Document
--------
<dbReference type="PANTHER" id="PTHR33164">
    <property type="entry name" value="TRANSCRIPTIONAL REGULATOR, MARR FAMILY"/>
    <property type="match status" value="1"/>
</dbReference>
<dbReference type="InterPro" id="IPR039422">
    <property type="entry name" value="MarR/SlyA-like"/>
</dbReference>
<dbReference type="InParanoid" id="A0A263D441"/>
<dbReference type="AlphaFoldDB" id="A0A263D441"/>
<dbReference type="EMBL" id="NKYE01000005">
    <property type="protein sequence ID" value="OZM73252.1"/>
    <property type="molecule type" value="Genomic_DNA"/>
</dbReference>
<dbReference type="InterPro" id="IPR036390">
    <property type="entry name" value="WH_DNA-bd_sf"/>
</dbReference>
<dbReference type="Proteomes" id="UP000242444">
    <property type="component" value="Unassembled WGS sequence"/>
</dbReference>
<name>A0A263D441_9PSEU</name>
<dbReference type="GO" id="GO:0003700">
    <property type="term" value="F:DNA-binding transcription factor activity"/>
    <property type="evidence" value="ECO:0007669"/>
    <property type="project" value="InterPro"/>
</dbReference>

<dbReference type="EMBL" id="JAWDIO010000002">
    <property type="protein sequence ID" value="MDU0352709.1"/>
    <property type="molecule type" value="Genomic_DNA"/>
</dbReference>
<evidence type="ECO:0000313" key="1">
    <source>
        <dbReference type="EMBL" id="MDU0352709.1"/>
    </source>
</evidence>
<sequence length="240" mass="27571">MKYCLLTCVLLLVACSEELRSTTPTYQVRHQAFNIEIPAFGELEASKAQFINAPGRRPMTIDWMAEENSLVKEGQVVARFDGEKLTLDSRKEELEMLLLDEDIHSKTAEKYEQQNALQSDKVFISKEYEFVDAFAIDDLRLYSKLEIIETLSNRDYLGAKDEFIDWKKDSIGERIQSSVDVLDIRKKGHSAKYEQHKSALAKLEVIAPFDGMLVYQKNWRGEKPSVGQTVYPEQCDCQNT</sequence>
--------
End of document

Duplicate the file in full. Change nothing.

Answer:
<dbReference type="PANTHER" id="PTHR33164">
    <property type="entry name" value="TRANSCRIPTIONAL REGULATOR, MARR FAMILY"/>
    <property type="match status" value="1"/>
</dbReference>
<dbReference type="InterPro" id="IPR039422">
    <property type="entry name" value="MarR/SlyA-like"/>
</dbReference>
<dbReference type="InParanoid" id="A0A263D441"/>
<dbReference type="AlphaFoldDB" id="A0A263D441"/>
<dbReference type="EMBL" id="NKYE01000005">
    <property type="protein sequence ID" value="OZM73252.1"/>
    <property type="molecule type" value="Genomic_DNA"/>
</dbReference>
<dbReference type="InterPro" id="IPR036390">
    <property type="entry name" value="WH_DNA-bd_sf"/>
</dbReference>
<dbReference type="Proteomes" id="UP000242444">
    <property type="component" value="Unassembled WGS sequence"/>
</dbReference>
<name>A0A263D441_9PSEU</name>
<dbReference type="GO" id="GO:0003700">
    <property type="term" value="F:DNA-binding transcription factor activity"/>
    <property type="evidence" value="ECO:0007669"/>
    <property type="project" value="InterPro"/>
</dbReference>

<dbReference type="EMBL" id="JAWDIO010000002">
    <property type="protein sequence ID" value="MDU0352709.1"/>
    <property type="molecule type" value="Genomic_DNA"/>
</dbReference>
<evidence type="ECO:0000313" key="1">
    <source>
        <dbReference type="EMBL" id="MDU0352709.1"/>
    </source>
</evidence>
<sequence length="240" mass="27571">MKYCLLTCVLLLVACSEELRSTTPTYQVRHQAFNIEIPAFGELEASKAQFINAPGRRPMTIDWMAEENSLVKEGQVVARFDGEKLTLDSRKEELEMLLLDEDIHSKTAEKYEQQNALQSDKVFISKEYEFVDAFAIDDLRLYSKLEIIETLSNRDYLGAKDEFIDWKKDSIGERIQSSVDVLDIRKKGHSAKYEQHKSALAKLEVIAPFDGMLVYQKNWRGEKPSVGQTVYPEQCDCQNT</sequence>